Production designer Akin McKenzie On Working with Ava DuVernay and the importance of design in When They See Us.
In Ava DuVernay’s When They See Us, the filmmaker takes us back to that night in April 1989 when Antron McCray, Kevin Richardson, Yusef Salaam, Raymond Santana, Jr. and Korey Wise were labeled the “Central Park Five.” Subsequently, they were wrongfully imprisoned for the rape of a white woman jogging through Central Park.
Spanning four powerful, striking and important hours, DuVernay follows these young men from their homes to prison, examining all that is wrong with the criminal justice system. Production designer, Akin McKenzie recreates the world of these men and heroes and 1989 New York.
I caught up with McKenzie to discuss his visual influences and his color palettes as he juxtaposes the cold world of the institution against the love and warmth of their homes.
How did you get involved in When They See Us?
Through Bradford Young. Ava had reached out to me directly and was aware of my previous work. I had worked with Bradford prior to this, so we had a relationship going back. I got a call from her one day and she is as magnificent and as inspiring as you would expect.
Where do you begin as a production designer when it’s a true story like this? What’s the process involved?
It’s always research. The beginning is digging in as deep as you can to understand these characters and where they came from. It’s about understanding the energies that inspired them and then trying to embed that into the worlds that represent them. When you’re dealing with real people that’s just exponentially greater. When you add in period, in addition to that, hopefully, you’re open to and welcoming all of that exploration. I like to think that regardless I investigate on that level, but for this, if you don’t investigate correctly, it’ll be visible. You’re also looking to honor those humans and represent them in a way that does them justice. With them, I dug as deep as I possibly could to understand what the neighborhoods and the blocks they lived on looked like. I looked at the community at large, and the mission was to embed that information into the world we created.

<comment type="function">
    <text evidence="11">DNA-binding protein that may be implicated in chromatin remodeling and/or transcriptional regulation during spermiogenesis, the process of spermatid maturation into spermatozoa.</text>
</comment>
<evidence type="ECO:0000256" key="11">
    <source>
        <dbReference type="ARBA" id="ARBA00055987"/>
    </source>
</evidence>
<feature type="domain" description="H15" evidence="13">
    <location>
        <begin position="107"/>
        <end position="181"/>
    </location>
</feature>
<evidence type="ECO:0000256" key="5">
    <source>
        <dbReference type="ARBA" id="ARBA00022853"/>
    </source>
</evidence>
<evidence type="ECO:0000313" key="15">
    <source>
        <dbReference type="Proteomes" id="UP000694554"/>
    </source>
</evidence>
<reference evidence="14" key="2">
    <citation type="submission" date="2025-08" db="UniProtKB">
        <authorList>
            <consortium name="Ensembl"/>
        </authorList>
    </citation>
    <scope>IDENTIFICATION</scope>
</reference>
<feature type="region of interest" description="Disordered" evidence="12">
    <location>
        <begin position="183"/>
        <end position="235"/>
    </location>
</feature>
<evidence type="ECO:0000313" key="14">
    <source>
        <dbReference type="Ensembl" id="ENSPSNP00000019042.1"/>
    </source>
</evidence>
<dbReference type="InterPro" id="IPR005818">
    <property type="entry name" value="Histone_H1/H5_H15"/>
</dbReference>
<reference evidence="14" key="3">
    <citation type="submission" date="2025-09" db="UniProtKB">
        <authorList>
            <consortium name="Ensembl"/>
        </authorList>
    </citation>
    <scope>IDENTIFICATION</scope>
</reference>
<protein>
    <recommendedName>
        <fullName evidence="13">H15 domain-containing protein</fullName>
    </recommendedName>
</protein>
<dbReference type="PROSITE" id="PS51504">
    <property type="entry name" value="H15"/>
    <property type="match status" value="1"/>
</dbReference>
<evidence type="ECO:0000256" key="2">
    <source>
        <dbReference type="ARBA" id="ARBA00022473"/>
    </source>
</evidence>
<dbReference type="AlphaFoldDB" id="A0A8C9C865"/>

New York 1989 was so vastly different then. What were your visual influences?
There wasn’t an individual thing. I have mood books that extend way beyond what people will see. Those give us the ability to transport into the time and place that we’re trying to represent. There are photos of children in church clothes and the diversity of African dress in Harlem. There are the street vendors, the happiness and in some areas, the lack of happiness. We looked at how the city government treats that environment. Part of the exploration, you see the restrictions that protect the residents of New York did not extend to the residents of Harlem. So, because of that, you see decay on levels that have subsequently been refreshed, but you find happiness in spite of that. For that, that was the trick where you define and understand the balance of overcoming in spite of your situation or circumstances. Those documents grow as we do our research. If I felt I needed to redefine a path, I’d go back and flip through those books and the path is given to you. Also, the color palette informs you. It reaches out to you and guides your direction.
Talk about the color palette. The precinct is cold and unwelcoming, juxtaposed with their homes so filled with love and warmth.